Gateway to Ko Tao
Gateway to Thailand’s southern region, Chumphon province is best known among foreign travellers as a jumping off point for Ko Tao with its many diving outfits and mainstream tourism scene. Those who tire of the crowds could stick around Chumphon to taste fresh seafood while lounging on vast mainland beaches that are usually empty, save a few fishers and beach dogs.
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The province will introduce you to the coconut groves and vast coastlines that help to define Southern Thailand, as well as the food, culture and dialect that culturally set this region apart from the rest of the Thai kingdom. The regional cuisine features pungent curry pastes and seafood products, while the Muslim minority found throughout the South starts to become noticeable. The province, and Tha Sae district in particular, produces enough Robusta beans to make Chumphon one of Thailand’s largest coffee-producing areas.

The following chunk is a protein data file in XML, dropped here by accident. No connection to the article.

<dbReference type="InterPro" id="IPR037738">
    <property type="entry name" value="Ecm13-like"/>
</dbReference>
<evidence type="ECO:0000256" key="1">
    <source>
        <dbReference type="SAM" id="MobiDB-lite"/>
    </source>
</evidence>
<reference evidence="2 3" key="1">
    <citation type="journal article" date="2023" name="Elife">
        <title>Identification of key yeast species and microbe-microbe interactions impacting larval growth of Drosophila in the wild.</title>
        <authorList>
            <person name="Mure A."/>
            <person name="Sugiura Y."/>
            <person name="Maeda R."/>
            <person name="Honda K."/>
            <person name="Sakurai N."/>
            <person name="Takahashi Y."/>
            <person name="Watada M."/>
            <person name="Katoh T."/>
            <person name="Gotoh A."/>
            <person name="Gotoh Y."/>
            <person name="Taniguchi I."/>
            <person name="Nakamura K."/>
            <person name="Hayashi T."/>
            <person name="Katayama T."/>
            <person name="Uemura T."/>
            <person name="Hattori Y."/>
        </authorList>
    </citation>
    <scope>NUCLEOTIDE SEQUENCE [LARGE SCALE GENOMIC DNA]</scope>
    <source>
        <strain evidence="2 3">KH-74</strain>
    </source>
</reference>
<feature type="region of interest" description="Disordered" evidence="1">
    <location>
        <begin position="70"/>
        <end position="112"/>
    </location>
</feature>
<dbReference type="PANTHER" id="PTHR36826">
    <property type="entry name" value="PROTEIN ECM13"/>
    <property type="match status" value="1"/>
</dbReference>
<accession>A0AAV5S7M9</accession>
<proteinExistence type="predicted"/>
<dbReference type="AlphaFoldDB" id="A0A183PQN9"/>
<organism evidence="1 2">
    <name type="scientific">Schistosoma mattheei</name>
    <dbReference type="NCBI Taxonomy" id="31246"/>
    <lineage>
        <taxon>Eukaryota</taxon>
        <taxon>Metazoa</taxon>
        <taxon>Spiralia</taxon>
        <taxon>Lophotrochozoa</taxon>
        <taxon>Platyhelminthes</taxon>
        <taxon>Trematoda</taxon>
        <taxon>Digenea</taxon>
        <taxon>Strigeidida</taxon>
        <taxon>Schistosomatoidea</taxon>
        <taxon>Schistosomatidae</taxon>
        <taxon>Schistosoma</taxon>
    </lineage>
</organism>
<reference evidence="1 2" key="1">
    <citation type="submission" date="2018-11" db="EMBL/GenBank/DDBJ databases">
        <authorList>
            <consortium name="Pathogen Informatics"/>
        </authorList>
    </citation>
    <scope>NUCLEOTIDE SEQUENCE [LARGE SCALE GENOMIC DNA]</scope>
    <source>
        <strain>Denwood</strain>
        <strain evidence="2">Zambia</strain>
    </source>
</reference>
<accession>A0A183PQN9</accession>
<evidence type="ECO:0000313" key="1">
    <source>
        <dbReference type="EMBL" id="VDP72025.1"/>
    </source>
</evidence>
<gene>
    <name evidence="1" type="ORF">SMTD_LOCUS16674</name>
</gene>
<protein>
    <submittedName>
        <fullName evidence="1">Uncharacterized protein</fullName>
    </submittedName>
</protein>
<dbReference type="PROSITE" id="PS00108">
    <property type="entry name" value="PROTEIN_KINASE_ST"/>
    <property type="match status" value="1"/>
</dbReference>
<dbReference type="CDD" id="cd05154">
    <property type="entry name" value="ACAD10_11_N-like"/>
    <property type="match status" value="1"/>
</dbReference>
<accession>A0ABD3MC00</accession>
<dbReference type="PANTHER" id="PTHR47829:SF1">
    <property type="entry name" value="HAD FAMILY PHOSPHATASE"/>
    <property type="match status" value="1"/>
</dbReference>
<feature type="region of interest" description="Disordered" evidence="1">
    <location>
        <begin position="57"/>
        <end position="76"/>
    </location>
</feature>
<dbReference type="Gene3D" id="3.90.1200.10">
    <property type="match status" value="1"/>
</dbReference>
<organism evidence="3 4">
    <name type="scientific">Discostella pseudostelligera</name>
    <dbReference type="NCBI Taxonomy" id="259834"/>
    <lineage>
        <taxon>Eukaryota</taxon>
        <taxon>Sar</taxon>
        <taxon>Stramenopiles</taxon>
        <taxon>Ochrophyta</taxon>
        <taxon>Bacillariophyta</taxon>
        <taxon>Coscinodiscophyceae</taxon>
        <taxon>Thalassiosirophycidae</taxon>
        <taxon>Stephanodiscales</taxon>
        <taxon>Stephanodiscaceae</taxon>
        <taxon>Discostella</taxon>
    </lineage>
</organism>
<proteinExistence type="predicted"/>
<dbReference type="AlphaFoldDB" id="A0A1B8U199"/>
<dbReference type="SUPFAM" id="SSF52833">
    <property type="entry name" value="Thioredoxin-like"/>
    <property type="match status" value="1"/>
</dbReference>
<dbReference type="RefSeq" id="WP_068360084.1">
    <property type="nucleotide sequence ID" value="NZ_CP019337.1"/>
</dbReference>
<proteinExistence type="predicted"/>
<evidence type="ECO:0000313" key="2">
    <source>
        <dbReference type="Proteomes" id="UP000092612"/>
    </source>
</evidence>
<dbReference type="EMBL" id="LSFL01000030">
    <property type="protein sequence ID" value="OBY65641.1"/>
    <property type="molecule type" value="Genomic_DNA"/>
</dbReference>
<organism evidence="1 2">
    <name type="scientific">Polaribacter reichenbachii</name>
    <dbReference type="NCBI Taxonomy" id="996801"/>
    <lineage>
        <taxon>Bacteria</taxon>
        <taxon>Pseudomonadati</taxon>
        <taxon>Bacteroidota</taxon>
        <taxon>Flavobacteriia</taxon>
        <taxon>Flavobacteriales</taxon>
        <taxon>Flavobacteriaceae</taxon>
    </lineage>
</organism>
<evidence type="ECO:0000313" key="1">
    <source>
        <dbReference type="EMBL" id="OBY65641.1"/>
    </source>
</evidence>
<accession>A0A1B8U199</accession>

Centuries ago, Chumphon was a battlefield between Thai and Burmese kingdoms fighting for control of a crucial trade route over the Isthmus of Kra. During the World War II, the area lived up to its martial reputation when volunteers resisted an occupying Japanese force. A memorial to Prince Chumphon, a decorated early 20th-century naval captain, now stands beside an old warship at Sairi Beach. The province was called Chumphon long before the prince came along, with the name referring to either a “merging of people” or a type of banyan tree.
The provincial capital, Chumphon town, is a typical Southern Thai city of some 30,000 residents located 15 kilometres from the coast. A fistful of travel offices and guesthouses service the travellers who crash here for a night before catching a ferry to Ko Tao or heading southwest towards Ranong, Phuket and Krabi. While it’s a pleasant enough spot to wander around, Chumphon town has no real attractions and isn’t much of a travel destination ... Travelfish members only (Full text is around 800 words.)
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